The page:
Forget buy-to-let, I’d buy shares in this 7%-yielding company instead

Why I think this big-yielding share is a viable alternative to diversify away from buy-to-let property.

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If you pile into buy-to-let property you are deciding to place a massive bet on one class of asset – property. With so much capital tied up in the deal, you probably won’t have much left to invest in other assets, but shares on the stock market have been the best-performing asset of all over the long haul.

One of the great things about investing in shares is that you can diversify. You can buy shares in property companies that diversify across a portfolio of assets, which would stop you relying on perhaps just one buy-to-let property. However, you can also diversify away from property altogether and I’d be tempted by the 7%+ forward dividend yield available with investment management company Polar Capital Holdings  (LSE: POLR).

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Trading well

The firm provides investment management and advisory services to professional and institutional investors, offering funds diversified by asset class, geography, sectoral specialisation, strategy and structure, and business has been good. Today’s half-year results report revealed Assets Under Management (AUM) rose almost 23% year-on-year, to £14.7bn, driven by net inflows of £0.9bn and a £1.8bn market uplift in the performance of the firm’s funds. Adjusted diluted earnings per share shot up almost 86%, and the directors expressed their satisfaction and confidence in the outlook by pushing up the interim dividend by more than 33%.

During the period, the company launched three new funds: Emerging market Stars, China Stars and China Mercury funds, suggesting that it sees value and potential in those markets. Meanwhile, in the first half of the trading year, around £23.3m boosted the company’s coffers from performance fees. The chief executive, Gavin Rochussen said in the report the firm had enjoyed “a highly satisfactory first six months,” but sounded a mild warning about the immediate outlook. He thinks the company we will see “more volatile markets and a reduction in risk appetite” from investors because Europe and Japan will reduce “accommodative monetary policy” and the US will continue to “normalise interest rates with monetary tightening.” Many people, it seems, are expecting changing interest rates to play a big part in the financial landscape going forward.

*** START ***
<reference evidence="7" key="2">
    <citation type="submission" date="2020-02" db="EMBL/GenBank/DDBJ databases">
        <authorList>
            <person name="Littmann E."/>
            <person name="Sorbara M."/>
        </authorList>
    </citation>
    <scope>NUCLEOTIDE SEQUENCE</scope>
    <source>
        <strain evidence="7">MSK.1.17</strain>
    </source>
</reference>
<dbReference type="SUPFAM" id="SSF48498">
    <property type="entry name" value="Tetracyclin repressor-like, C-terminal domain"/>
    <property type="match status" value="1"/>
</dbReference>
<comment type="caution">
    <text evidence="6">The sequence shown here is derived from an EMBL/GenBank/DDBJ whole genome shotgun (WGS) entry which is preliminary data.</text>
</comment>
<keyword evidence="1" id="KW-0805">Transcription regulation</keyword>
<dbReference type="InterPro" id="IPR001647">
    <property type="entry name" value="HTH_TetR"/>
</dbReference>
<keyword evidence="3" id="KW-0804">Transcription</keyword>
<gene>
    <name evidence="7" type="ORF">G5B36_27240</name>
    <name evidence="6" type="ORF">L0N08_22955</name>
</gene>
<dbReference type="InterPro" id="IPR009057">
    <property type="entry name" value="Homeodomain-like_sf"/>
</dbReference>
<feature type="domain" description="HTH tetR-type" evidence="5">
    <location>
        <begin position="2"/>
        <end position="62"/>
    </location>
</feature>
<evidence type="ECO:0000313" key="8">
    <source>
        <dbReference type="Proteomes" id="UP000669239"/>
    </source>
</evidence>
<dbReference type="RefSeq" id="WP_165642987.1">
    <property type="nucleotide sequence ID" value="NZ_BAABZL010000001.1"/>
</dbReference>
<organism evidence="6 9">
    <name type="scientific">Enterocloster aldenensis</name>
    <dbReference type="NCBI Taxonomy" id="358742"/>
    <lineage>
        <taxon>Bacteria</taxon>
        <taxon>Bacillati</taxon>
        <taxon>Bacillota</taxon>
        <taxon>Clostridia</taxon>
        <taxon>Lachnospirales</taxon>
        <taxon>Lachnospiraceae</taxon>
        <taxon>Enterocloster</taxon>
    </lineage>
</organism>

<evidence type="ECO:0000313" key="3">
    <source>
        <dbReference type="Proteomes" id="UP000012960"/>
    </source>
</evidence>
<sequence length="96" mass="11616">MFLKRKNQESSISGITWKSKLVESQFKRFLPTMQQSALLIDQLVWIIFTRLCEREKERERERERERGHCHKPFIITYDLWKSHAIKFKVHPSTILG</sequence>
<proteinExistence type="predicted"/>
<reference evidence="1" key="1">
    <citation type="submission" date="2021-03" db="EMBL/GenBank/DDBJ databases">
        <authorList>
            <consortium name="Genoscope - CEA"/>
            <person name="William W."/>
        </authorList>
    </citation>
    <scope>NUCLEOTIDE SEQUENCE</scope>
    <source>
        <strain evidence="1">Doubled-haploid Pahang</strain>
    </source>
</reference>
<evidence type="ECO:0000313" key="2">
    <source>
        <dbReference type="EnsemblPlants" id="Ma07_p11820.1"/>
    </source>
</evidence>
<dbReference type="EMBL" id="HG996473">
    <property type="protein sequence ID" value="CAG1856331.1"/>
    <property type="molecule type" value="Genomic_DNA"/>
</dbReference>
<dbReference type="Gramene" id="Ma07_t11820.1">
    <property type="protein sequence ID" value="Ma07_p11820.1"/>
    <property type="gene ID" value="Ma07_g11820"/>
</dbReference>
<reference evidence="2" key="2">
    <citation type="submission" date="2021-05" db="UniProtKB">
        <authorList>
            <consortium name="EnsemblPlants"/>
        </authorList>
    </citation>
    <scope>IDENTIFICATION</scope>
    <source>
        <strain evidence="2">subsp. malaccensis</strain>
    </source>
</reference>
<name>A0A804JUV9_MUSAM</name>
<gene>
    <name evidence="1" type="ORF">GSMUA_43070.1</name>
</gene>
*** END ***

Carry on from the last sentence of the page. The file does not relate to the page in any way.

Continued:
Poised to take advantage of market volatility

However, Polar Capital is poised to strike if share prices fall, and Rochussen said the firm’s bottom-up, fundamental fund strategies across global markets are “positioned to take advantage of valuation anomalies that arise in good quality, publicly-traded companies.” Meanwhile, we can take advantage of Polar Capital’s own share price, which has slipped back recently, probably because of the uncertain outlook.

Today’s share price around 491p throws up a forecast dividend yield of 7.2% for the trading year to March 2020, which looks attractive. The forward price-to-earnings ratio runs a little over 10.5, suggesting reasonable value, and assuming we don’t suffer another 2008-style market crash soon, I think the stock is tempting.

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Kevin Godbold has no position in any of the shares mentioned. The Motley Fool UK has no position in any of the shares mentioned. Views expressed on the companies mentioned in this article are those of the writer and therefore may differ from the official recommendations we make in our subscription services such as Share Advisor, Hidden Winners and Pro. Here at The Motley Fool we believe that considering a diverse range of insights makes us better investors.

Should you invest the value of your investment may rise or fall and your Capital is at Risk. Before investing your individual circumstances should be considered, so you should consider taking independent financial advice.

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